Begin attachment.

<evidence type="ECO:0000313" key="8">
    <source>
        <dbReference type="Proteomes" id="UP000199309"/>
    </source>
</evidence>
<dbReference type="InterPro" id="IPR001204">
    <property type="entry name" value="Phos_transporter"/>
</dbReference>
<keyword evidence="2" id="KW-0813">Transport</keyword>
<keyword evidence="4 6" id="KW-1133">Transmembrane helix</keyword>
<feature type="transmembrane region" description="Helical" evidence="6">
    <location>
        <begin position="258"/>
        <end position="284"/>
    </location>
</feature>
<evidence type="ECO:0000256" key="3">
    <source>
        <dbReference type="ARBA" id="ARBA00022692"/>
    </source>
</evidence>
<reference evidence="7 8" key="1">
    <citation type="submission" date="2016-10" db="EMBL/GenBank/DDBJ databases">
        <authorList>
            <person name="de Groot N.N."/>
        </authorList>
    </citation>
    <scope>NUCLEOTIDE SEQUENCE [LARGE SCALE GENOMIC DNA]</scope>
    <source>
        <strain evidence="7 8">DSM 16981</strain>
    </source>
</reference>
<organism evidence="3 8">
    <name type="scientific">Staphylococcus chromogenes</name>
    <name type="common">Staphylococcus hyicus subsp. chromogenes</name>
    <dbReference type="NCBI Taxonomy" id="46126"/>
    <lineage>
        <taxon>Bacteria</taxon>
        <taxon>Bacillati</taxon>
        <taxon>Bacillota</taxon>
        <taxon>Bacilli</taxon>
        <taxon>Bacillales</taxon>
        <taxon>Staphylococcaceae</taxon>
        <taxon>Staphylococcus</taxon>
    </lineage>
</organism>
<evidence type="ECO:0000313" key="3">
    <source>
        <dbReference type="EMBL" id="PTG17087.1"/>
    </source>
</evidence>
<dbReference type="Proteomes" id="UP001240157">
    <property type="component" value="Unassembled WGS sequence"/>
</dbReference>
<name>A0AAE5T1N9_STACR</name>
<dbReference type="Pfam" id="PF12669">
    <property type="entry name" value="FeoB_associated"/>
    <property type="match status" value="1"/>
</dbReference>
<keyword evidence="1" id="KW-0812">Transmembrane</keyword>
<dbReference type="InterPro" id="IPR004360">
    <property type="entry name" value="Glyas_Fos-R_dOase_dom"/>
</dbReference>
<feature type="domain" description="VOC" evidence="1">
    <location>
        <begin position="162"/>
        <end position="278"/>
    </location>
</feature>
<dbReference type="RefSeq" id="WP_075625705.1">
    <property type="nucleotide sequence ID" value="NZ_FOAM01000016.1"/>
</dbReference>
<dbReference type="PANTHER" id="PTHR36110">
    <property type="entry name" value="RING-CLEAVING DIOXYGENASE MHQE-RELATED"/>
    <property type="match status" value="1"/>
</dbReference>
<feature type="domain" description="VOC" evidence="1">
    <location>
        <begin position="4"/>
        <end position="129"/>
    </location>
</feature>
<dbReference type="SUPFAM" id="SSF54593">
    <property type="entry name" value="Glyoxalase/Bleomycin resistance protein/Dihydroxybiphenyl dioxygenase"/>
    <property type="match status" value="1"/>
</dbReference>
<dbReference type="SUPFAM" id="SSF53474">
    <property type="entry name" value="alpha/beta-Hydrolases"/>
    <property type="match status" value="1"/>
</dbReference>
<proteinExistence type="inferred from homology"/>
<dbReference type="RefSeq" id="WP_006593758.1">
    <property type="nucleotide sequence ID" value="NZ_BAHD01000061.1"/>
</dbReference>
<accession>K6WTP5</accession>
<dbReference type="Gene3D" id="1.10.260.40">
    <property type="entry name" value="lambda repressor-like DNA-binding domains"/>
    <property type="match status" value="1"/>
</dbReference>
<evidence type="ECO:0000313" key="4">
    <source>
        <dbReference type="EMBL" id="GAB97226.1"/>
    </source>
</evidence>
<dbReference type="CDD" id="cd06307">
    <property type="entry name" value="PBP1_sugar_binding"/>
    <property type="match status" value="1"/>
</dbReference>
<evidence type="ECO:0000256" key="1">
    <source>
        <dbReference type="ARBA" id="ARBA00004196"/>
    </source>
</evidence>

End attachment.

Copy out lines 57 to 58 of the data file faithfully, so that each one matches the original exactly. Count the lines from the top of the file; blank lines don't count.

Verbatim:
    <property type="entry name" value="FeoB_associated"/>
    <property type="match status" value="1"/>